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Last 7 hostages freed by Taliban

GHAZNI, Afghanistan (BP)–The Taliban released the final seven South Korean Christian hostages Aug. 30, capping a six-week ordeal in Afghanistan that saw two hostages killed and ended only when the South Korean government agreed to a controversial deal.

The crisis began July 19 with the kidnapping of 23 men and women who were on an Afghan mission trip sponsored by Saemmul Presbyterian Church just outside Seoul. Two of them were killed in late July and the Taliban threatened to kill more, placing pressure on the South Korean government to take action. South Korean officials began meeting with Taliban representatives in face-to-face negotiations Aug. 10.

Finally, on Aug. 28, a South Korean presidential spokesman announced that a deal had been reached: The Taliban would free the remaining 19 hostages — two had been released in mid-August — if South Korean banned Christian missionaries from Afghanistan and kept its promise to pull its troops out of the country.

Critics said the deal would endanger other foreigners — both Christians and non-Christians — and such fears apparently were legitimate: Taliban spokesman Qari Yousef Ahmadi promised to attempt more kidnappings.

“We will do the same thing with the other allies in Afghanistan, because we found this way to be successful,” he told the Associated Press via cell phone.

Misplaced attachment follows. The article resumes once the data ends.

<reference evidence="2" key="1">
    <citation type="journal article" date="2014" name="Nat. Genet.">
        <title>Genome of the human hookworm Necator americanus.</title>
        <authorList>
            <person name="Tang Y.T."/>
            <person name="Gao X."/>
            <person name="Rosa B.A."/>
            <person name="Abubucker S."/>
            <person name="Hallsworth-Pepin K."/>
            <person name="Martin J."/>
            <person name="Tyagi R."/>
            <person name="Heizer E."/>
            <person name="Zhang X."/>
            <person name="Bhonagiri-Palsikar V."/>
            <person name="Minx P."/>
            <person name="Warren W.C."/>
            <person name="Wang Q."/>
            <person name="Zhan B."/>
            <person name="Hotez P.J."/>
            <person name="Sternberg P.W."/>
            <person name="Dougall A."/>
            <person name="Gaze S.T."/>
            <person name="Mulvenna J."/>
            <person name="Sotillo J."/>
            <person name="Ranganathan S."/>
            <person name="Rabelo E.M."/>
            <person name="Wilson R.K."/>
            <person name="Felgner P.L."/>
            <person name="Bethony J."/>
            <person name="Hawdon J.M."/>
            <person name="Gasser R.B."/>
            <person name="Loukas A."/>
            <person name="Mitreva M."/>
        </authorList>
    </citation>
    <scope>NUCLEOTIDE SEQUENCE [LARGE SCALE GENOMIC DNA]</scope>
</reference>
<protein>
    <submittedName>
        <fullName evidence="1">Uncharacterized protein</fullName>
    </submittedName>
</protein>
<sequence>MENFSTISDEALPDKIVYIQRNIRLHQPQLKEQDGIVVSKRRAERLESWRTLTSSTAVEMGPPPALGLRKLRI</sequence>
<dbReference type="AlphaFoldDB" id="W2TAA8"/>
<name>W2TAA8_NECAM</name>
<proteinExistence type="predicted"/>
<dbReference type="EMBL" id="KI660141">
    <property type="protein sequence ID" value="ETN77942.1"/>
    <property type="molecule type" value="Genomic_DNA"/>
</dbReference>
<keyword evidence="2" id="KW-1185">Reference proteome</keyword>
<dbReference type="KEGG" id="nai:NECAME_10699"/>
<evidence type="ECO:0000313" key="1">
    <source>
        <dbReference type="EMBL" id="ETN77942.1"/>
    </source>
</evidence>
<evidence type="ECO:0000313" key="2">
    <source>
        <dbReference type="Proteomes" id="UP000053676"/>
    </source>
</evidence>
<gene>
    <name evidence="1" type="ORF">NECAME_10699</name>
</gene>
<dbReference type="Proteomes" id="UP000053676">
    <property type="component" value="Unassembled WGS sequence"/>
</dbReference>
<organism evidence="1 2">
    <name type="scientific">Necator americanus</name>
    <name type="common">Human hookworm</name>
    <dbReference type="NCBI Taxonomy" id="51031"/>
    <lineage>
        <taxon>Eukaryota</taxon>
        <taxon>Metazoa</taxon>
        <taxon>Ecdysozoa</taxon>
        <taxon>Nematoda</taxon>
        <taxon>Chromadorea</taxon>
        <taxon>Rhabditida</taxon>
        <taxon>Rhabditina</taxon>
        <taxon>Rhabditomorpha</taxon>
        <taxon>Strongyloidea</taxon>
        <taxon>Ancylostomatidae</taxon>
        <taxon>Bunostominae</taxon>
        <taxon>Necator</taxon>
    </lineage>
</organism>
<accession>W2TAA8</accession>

All 19 hostages are in Dubai, UAE, and are scheduled to arrive back in South Korea Sunday, BBC News reported. One of the hostages, Yu Kyeong-sik, said she was “very sorry” for the ordeal.

“I’ve had sleepless nights, thinking of what we have caused to the country,” she said, according to South Korea’s Yonhap news agency.

Two prominent Southern Baptists — including SBC President Frank Page — criticized the deal when it was announced.

“While I rejoice that terrorists are releasing innocent victims, I am truly saddened by the conditions to which the government of South Korea has agreed,” said Daniel R. Heimbach, who worked in the first Bush administration and currently serves as professor of Christian ethics at Southeastern Baptist Theological Seminary in Wake Forest, N.C. “Matters of international justice should not be dictated by those who threaten the lives of aid workers motivated only by love.

“Christian aid workers and missionaries put their lives on the line every day and, while Christians believe that physical life is precious, we also believe that sharing the Good News of eternal life is worth vastly more,” Heimbach said. “The government of South Korea has acquiesced to terms no Christian can accept and no one called of Jesus Christ can obey.”
Compiled by Michael Foust, assistant editor of Baptist Press.

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